Movie

Under the Skin
11089480
RyanG

Persona

Throughout the history of cinema, many filmmakers have attempted to examine the nature of identity and the notion of the ‘self’ but few have made a film as visually rich and haunting as director Ingmar Bergman’s masterful Persona—a tour de force of a movie that when released in 1966 expanded the poetry of film and solidified Bergman as one of the great artists of the medium. For some critics, the film has been viewed as a hypnotic culmination of many of his themes and obsessions. For others, Persona was a confusing, unintelligible and pretentious mess. Time has been very friendly to this influential precursor to films like Mulholland Drive, 3 Women, Black Swan, Fight Club and other psychodramas that portray identity and self as an unfixed, transferable construct that modulates between states of being rather than as a permanent characteristic of the human psyche. This classic  is now on Blu-ray as well as DVD.

Movie

Persona
11049059
RyanG

The Unknown Known

Fans of Errol Morris documentaries will not be surprised by his approach to understanding his most recent subject, the life and philosophies of Donald Rumsfeld. There are the standard cutaways to spirited music (Danny Elfman’s score) blended into a particular image or graphic that relates in some way to the film’s subject. There is the occasional moment where the viewer hears Morris pose a question or request additional information from off camera. Basically, this is a very typical Errol Morris film. Like his previous film The Fog of War, where he allowed former Secretary of Defense Robert McNamara to candidly speak about his role in the escalation and continuation of the Vietnam War, Morris lets Rumsfeld freely talk to the audience, only interjecting here and there in order to pose a question or contradict his subject’s commentary, much of which exhibits Rumsfeld’s talent for turning a phrase (always with a gleam in his eye and a smirk). Morris is clearly fascinated by Rumsfeld’s hubris, confidence, sense of moral clarity, and ability to be dualistically self-aware and ludicrously delusional-- at times he embodies both within a single exchange of ideas. Those who blame Rumsfeld for the invasion and occupation of Iraq will likely be frustrated that Morris refuses to take a more confrontational stance toward some of Rumsfeld’s claims. This has always been Morris’ artistic approach however, to engage his subject by allowing them to feel comfortable enough to be frank and thus more honest, a successful method that allows the viewer critical insights into the mind of Rumsfeld that otherwise would be lost within a polemical or satiric slant. Ultimately, Rumsfeld doesn't blink, doesn't self-evaluate, and therefore, one mostly sees in his glib snark, a man who sticks to his schtick.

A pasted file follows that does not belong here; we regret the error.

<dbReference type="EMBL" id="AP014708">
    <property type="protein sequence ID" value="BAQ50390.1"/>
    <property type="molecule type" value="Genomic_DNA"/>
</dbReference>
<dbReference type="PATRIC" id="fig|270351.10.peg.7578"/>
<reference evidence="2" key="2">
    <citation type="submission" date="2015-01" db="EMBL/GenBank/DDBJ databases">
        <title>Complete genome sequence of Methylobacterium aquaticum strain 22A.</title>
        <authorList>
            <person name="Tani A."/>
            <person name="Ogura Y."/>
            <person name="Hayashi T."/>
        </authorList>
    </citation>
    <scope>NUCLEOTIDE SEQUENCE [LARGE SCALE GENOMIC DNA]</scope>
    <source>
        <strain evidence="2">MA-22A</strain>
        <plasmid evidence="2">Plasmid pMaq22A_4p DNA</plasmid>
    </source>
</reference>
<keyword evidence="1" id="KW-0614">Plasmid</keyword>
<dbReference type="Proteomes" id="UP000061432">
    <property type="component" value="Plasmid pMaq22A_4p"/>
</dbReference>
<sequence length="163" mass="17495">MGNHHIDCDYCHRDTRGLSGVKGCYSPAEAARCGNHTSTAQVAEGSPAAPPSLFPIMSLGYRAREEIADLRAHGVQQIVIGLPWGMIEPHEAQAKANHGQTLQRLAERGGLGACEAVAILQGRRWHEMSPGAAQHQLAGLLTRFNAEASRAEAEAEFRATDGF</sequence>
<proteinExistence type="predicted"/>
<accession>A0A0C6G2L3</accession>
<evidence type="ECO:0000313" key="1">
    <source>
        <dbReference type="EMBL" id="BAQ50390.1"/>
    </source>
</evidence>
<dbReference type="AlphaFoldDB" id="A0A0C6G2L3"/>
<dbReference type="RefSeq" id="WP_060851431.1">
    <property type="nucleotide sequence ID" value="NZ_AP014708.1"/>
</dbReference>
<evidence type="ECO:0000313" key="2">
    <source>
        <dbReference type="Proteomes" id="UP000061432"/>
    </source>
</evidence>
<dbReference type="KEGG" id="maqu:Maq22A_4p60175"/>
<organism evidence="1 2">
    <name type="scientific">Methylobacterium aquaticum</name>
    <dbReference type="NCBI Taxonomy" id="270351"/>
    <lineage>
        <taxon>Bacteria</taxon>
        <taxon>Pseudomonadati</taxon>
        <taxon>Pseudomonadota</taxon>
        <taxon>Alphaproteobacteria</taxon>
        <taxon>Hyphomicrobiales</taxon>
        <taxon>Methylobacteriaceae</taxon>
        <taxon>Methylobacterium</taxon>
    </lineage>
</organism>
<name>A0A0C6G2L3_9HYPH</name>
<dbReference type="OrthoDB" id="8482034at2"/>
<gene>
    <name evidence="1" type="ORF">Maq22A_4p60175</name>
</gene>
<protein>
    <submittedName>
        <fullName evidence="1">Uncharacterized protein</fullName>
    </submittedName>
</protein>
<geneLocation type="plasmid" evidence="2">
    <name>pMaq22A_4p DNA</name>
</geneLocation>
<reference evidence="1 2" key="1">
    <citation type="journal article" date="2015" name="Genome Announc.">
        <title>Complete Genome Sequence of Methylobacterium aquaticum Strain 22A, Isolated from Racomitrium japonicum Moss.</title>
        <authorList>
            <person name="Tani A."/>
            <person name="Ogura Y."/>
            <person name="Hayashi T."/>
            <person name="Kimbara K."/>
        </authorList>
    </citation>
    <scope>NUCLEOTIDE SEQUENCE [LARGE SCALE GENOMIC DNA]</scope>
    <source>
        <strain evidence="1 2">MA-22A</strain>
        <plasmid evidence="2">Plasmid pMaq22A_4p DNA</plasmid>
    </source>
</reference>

Movie

The Unknown Known
11073584
RyanG

Not Just a Sports Movie

As with most of the wonderful films that have been made under the ESPN film series 30 for 30, Youngstown Boys is a moving examination of the relationship between power, money, urban neglect and the role that larger socioeconomic forces play in molding the lives of individual athletes as they develop both on and off the proverbial field. These are not films about sports as such but rather powerful documentaries that explore the lives of the famous and infamous through a sociological lens, positioning their subjects within a broad framework for understanding the causes and effects of noteworthy events. This is the story of the rise and fall and rise again journey of a successful college football coach and his star player. It’s also a story all too common in today’s world, where young, inner-city athletes are confronted with difficult challenges and choices in regards to their future. Running back Maurice Claret and coach Jim Tressel were the toast of Columbus, Ohio for one magical year of success before controversy erupted on Ohio State's campus, leaving both men in very different situations, both trying to succeed in a world of greed, influence and big money. Claret’s story unfolded under the intense glare of the national media whereas the documentary provides greater clarity and a more nuanced context as to the events that would test the strong bond between these two Youngstown Boys.